Name ID 860
Koponen, Juhani Population: A Dependent Variable
Extract Date: 1890's
The catastrophes of the 1890s began with the great Rinderpest panzootic in 1890. Spreading southward from the Horn of Africa, Rinderpest swept over the country like bushfire, killing cattle and game. The estimate first put forward by the German lieutenant, who said that 90 per cent of Tanganyika’s cattle and half of its wild animals perished from Rinderpest, may well be roughly accurate.
Famine and Smallpox followed [the Rinderpest], especially among peoples who depended on cattle. While the endemicity of Smallpox was no doubt maintained by caravan traffic, which had grown up with the establishment of colonialism, another factor also involved in the Smallpox epidemics of the 1890s was the increased mobility of people who were searching for food and security. The pastoral Maasai, of whom perhaps two-thirds died, suffered the worst. Northwestern Tanzania was also hit by Smallpox, particularly Karagwe. In the mid-1890s German doctors claimed that ‘every second’ African had a pock-marked face.
Africa News Online
Extract Author: Nicodemus Odhiambo
Extract Date: 1999 December 16
Copyright (c) 1999 Panafrican News Agency.
At least one million people are faced with an acute food shortage in Tanzania due to the prevailing dry spell in several regions of the country.
In Singida, at least 150,000 are in need of emergency food aid while the number is four times in Shinyanga. The acting Singida regional commissioner, Martin Mgongolwa said, a deficit of 9,500 tonnes of food is imminent.
In Shinyanga 158,000 tonnes of grain would have to be sent to boost the available 395,000 tonnes of food needed to sustain the region's 2.53 million inhabitants.
Mgongolwa told reporters that more than 156,000 people in 142 villages have been affected by the drought in Singida and needed an emergency food aid.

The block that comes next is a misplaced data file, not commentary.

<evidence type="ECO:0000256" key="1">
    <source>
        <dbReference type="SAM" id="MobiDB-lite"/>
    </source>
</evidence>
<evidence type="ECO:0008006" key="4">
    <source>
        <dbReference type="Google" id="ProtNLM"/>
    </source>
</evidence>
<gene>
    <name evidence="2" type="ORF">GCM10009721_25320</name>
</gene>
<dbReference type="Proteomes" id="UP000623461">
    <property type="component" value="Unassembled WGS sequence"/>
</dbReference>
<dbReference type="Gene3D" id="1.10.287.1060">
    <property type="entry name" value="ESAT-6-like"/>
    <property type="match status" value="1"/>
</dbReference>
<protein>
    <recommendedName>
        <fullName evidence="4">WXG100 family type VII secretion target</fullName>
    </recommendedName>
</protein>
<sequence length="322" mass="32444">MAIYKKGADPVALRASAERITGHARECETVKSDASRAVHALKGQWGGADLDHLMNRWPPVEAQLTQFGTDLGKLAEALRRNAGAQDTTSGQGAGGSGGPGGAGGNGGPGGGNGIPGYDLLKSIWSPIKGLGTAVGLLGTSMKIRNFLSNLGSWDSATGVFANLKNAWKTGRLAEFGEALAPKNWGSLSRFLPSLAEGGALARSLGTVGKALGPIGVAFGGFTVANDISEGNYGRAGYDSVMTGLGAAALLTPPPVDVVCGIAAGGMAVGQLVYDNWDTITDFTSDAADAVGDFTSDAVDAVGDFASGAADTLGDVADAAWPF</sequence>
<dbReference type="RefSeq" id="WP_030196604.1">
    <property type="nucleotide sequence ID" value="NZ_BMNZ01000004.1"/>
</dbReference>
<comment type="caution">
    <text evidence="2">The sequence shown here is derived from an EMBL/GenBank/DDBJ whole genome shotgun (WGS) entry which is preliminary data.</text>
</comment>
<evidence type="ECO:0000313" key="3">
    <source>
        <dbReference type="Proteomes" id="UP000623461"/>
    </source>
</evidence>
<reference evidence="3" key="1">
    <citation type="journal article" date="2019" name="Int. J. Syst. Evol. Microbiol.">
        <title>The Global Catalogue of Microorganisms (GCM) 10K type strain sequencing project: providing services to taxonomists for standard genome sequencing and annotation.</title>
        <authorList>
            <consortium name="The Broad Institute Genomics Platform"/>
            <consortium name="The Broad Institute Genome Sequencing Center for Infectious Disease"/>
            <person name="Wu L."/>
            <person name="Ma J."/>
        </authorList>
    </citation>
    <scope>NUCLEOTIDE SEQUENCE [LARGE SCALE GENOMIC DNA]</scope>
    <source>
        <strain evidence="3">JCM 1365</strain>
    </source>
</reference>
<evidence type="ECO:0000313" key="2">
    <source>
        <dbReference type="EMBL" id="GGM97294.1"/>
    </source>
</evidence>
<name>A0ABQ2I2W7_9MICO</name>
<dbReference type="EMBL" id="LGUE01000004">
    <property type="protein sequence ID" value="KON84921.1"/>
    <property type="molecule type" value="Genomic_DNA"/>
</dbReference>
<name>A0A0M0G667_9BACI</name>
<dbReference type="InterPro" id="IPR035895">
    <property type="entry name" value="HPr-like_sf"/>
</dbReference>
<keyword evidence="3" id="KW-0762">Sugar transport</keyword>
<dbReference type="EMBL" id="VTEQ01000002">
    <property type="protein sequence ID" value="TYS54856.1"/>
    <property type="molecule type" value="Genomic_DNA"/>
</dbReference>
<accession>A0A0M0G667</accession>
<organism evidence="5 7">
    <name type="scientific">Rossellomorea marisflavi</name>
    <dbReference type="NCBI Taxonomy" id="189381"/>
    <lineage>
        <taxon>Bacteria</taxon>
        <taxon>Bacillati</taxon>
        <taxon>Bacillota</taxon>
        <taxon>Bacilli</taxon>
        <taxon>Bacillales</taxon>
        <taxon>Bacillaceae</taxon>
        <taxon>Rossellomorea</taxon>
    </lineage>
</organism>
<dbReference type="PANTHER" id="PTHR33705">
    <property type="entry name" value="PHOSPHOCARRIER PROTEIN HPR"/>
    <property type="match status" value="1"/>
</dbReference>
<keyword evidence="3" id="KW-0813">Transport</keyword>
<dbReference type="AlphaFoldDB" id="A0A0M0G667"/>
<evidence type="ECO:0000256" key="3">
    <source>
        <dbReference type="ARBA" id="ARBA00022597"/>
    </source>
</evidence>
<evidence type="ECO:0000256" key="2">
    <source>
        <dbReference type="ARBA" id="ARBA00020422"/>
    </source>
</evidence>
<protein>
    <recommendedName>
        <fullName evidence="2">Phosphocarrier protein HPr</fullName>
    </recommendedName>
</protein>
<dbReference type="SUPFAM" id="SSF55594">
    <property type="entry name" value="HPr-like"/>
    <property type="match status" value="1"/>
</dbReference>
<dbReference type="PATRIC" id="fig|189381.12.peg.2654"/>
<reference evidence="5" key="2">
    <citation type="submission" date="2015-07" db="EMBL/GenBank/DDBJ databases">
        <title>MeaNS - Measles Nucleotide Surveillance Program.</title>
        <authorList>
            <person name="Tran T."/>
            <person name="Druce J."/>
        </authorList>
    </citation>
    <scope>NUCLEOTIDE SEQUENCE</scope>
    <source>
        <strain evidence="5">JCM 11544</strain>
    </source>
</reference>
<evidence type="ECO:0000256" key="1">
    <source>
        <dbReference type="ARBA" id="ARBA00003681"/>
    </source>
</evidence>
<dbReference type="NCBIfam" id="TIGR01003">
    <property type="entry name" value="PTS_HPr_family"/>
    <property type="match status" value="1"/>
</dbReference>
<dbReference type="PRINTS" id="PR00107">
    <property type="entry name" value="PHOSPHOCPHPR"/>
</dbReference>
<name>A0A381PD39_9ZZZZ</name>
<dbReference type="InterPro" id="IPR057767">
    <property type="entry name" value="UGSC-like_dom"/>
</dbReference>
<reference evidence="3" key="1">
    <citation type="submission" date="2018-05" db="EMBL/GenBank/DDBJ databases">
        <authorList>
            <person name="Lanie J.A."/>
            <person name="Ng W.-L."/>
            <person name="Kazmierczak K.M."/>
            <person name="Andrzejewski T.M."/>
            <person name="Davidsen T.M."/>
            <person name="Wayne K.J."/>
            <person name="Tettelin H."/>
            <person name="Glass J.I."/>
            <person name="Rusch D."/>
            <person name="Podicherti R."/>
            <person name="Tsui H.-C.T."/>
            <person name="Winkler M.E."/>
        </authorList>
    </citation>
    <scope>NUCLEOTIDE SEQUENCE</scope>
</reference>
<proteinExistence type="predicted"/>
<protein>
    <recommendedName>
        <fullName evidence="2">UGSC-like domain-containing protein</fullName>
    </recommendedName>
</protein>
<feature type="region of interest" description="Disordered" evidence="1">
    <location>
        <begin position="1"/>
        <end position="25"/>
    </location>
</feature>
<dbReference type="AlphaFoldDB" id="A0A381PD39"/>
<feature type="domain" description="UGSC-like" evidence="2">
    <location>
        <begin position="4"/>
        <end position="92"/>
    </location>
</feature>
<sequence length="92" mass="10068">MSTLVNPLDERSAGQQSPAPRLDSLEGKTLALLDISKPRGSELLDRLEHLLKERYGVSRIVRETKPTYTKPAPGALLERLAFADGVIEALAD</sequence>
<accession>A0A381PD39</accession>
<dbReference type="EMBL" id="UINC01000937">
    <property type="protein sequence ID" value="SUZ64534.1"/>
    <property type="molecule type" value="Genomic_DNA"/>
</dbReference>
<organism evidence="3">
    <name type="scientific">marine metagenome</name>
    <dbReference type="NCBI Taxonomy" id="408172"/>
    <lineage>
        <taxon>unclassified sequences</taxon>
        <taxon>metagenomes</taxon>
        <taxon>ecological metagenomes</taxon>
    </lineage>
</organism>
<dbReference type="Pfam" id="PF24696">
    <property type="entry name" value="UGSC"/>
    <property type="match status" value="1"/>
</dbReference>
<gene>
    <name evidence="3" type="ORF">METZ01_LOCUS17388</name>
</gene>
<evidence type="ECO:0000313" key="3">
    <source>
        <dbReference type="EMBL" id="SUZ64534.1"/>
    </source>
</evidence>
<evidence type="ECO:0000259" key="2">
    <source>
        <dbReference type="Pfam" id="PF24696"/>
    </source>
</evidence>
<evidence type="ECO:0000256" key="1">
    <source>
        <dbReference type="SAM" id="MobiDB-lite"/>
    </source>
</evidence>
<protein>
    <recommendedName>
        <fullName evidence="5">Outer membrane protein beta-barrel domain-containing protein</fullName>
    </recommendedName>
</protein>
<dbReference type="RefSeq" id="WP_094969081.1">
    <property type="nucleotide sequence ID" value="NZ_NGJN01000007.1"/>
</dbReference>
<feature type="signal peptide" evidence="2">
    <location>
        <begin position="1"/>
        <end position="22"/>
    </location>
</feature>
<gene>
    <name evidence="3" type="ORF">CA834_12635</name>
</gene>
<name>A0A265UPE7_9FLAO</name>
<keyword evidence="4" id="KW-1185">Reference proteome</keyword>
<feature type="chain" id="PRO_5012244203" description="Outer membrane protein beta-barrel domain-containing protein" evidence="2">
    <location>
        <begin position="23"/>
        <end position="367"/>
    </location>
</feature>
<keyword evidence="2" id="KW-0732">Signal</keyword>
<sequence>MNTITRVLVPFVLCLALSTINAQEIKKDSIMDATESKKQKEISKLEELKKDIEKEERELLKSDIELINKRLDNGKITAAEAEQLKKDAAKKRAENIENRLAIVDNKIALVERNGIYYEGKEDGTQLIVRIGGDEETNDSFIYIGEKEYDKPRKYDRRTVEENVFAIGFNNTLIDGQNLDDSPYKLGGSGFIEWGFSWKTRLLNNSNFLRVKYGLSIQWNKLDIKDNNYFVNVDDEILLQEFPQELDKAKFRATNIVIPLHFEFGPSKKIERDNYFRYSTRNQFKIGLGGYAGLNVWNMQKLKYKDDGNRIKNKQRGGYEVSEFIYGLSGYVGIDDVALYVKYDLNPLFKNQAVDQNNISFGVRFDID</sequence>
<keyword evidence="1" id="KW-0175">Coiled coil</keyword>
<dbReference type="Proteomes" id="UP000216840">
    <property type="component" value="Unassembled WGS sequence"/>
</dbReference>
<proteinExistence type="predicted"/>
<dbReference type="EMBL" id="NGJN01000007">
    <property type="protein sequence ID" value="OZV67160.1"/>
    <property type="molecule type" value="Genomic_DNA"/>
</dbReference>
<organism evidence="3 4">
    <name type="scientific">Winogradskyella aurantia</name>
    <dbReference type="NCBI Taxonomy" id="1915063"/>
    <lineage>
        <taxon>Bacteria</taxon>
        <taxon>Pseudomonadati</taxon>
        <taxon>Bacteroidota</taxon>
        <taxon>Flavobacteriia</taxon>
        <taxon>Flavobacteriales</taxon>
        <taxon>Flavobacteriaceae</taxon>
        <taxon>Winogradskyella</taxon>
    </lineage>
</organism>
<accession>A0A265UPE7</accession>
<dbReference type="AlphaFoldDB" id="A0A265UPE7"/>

The region, where rainfall is extremely unreliable, received 13,000 tonnes of food from the World Food Programme in 1998 'but this ran out in March,' he added.
Shinyanga's regional commissioner, Tumainieli Kiwelu, said the drought in the region was as a result of an accumulated food shortage owing to unfavourable weather conditions since 1997.
'Given a good yield, Shinyanga farmers produce up to 80 percent of the total food requirements in the region,' he said.
The region has only received an average rainfall of 500 millimeters, which cannot sustain a maize yield. The food shortage in Shinyanga and Singida became certain when the Food and Agricultural Organisation indicated that Tanzania would be facing the hardship despite favourable rains.
The organisation's report indicated that Tanzania's total cereal production in 1999 would reach 3.76 million tonnes, which is lower than that of 1998 by 10 percent.
Other factors contributing to the precarious food situation include an attack of Army Worms in Morogoro, Arusha and Kilimanjaro.
Tanzania imported over 550,000 tonnes of cereals in 1998 to curb a looming food shortage.
But the food deficit could not be avoided in 1999 and the Economic Intelligence Unit noted that Tanzania needed to import 600,000 tonnes of cereals to meet the country's food demands.
FAO and the World Food Programme have said Tanzania's Strategic Grain Reserve lacks the capacity to meet emergency food needs, as stocks have been progressively depleted and maintained below target.